furniture in the room, other than a long metal table and four metal chairs. No wallpaper, no soft lamp light, no piped-in music. Just harsh white overhead light, concrete and a funny worm smell.

As I enter the room for the first time, the tall agent tells me to take a seat at the table.

“We appreciate your cooperation,” the stocky agent jumps in.

Out of the corner of my eye, I catch my reflection in the mirror.

I’m of medium height. Not tall, not short. Not too badly put together for having reached the big four-zero thanks to the cross-training routine I put myself on not long after my hospital release. Nowadays, my head is shaved. There’s a small button-sized scar behind my right earlobe in the place where the fragment of .22 caliber hollow-point penetrated
the skull. I wear a black leather jacket over black jeans and lace-up combat boots left over from my military service during the first Gulf War. My eyeglasses are rectangular and retrofitted from a pair of cheap sunglasses I picked up at a Penn Station kiosk. They make my stubblecovered face seem slightly wider than it really is. So people have told me.
Having been led to my chair, I am then asked to focus my gaze directly onto the mirror so that the video man or woman stationed on the opposite side of the glass can adjust the shooting angle and focus.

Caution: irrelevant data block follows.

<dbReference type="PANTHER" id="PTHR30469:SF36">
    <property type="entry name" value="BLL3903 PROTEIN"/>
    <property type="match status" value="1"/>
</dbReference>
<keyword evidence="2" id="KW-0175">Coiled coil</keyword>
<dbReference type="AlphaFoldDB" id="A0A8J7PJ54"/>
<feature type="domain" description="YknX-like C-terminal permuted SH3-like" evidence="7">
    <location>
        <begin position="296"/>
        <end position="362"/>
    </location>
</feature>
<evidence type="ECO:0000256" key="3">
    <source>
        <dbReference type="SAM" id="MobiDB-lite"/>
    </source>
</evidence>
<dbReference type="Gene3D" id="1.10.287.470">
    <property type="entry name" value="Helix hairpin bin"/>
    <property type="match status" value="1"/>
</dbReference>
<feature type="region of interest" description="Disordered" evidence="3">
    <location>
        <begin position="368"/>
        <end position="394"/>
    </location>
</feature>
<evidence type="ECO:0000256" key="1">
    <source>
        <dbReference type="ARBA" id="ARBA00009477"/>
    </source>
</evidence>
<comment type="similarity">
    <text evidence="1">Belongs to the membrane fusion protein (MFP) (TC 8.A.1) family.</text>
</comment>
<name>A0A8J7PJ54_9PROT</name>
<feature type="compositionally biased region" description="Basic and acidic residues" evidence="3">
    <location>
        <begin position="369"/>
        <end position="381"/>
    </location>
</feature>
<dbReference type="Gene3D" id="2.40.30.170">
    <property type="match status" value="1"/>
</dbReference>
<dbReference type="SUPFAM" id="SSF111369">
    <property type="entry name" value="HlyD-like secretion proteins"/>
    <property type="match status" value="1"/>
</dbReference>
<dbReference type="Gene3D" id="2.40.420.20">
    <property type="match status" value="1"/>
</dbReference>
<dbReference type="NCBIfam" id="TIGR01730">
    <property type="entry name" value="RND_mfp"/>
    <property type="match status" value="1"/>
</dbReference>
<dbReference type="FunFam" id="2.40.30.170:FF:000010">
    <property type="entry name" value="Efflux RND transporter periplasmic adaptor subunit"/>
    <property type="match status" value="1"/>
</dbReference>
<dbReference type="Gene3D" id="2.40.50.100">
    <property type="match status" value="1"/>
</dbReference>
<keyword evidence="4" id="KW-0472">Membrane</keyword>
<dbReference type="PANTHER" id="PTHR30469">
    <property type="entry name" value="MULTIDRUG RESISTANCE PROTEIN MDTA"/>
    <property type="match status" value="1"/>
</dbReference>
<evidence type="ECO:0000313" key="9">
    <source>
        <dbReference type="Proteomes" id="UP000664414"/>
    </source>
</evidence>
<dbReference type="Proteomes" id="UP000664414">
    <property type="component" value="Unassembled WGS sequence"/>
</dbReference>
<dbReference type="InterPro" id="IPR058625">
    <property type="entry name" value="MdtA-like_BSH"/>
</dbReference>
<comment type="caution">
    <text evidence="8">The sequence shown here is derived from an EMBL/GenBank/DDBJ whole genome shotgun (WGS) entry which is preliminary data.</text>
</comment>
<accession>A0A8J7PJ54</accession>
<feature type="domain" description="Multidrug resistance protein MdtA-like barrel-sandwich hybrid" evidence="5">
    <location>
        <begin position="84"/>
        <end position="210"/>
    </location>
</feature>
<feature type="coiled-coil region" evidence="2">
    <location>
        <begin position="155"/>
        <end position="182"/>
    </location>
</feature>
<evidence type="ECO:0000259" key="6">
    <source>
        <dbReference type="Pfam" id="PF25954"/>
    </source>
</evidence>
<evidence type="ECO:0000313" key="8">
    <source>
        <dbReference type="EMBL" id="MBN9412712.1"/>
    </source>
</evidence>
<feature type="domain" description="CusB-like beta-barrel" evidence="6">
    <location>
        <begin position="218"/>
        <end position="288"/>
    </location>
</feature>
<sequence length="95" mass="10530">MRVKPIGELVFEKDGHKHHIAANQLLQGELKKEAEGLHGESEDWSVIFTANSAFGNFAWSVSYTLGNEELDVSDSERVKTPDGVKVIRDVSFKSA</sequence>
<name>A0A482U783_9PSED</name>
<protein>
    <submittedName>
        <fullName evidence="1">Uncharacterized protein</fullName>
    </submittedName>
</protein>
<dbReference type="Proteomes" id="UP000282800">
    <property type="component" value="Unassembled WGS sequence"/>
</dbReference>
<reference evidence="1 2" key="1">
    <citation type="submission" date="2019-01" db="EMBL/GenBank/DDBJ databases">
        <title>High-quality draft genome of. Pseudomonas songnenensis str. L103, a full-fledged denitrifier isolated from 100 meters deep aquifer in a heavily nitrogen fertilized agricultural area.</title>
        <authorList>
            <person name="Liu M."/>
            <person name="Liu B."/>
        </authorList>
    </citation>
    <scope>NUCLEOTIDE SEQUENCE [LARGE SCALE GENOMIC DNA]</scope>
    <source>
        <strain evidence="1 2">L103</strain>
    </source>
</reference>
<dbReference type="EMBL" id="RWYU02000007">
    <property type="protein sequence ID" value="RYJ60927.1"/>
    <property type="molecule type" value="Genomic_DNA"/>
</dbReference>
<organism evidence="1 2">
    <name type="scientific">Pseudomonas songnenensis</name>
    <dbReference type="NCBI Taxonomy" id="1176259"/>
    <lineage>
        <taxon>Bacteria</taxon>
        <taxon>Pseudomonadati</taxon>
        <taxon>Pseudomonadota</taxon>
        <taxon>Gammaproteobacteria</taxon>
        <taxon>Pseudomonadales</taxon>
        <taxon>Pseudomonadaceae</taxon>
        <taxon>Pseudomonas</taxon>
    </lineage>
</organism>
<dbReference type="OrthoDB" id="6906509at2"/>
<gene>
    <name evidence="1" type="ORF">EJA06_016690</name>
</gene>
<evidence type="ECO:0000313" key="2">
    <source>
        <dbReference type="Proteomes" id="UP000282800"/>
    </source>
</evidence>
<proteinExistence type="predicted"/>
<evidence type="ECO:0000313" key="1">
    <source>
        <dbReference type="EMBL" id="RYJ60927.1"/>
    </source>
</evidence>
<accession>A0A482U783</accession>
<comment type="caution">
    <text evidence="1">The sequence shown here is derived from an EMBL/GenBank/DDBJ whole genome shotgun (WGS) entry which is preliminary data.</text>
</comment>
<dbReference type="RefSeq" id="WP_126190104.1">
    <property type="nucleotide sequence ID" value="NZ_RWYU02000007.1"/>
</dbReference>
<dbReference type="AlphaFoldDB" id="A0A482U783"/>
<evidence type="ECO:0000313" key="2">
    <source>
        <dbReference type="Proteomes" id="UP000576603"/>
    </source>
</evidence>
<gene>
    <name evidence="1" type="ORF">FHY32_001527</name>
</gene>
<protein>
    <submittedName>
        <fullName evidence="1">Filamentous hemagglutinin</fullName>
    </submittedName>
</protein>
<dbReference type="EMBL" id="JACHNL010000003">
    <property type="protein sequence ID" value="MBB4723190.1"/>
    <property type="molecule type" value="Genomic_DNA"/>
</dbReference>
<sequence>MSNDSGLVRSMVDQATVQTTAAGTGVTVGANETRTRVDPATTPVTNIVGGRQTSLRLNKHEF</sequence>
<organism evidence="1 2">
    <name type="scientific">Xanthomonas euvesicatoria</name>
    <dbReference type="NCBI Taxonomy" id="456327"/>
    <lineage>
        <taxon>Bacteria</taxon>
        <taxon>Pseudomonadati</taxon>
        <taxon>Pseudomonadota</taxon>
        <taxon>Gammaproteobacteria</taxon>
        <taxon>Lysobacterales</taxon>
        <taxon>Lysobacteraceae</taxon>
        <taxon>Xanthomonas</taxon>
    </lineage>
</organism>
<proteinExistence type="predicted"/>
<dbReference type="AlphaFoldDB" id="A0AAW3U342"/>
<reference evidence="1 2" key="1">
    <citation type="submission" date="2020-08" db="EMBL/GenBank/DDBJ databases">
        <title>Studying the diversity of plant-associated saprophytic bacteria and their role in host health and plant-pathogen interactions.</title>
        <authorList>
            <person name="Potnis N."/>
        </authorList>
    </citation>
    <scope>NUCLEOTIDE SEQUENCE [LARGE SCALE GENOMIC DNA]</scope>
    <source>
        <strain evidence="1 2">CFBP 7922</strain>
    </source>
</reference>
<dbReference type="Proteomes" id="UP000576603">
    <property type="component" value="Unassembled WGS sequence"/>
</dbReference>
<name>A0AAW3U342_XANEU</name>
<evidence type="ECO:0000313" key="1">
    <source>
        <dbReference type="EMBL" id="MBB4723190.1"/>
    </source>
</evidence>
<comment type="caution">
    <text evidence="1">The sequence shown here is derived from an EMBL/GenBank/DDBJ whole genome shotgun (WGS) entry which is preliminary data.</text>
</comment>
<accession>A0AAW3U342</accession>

“Please say something,” requests Stocky Agent while removing his suit jacket, setting it over the back of an empty chair.

“There once was a cop from Nantucket ,” I say to break the ice.

But no one laughs.

“You get that?” the taller agent barks out to no one in particular.

“Okay to go,” comes a tinny, hidden speaker voice. “You gonna finish that poem, Mr. Moonlight?”

“Knock it off,” Stocky Agent orders. Then turns back to me.

“Before we get started, can we get you a coffee? A cappuccino? You can get one right out of the new machine upstairs.”

“Mind if I burn one?”

Tall Bearded Agent purses his lips, cocks his head in the direction of a plastic No Smoking placard to the wall.

Stocky Agent makes a sour face, shakes his head, rolls up the sleeves on his thick arms. He reaches across the heavy wood table, grabs an ashtray, and clunks it down in front of me as if it were a bedpan.

“The rule doesn’t apply down here,” he says. Then, in this deep affected voice, he adds, “Let’s get started, Mr. Moonlight. You already know the routine. For now we just want to get to the bottom of the who, what, wheres and hows of this train wreck.”

“You forgot the why,” I say, firing up a Marlboro Light. “You need to know the why to establish an entire familiarity with any given case.”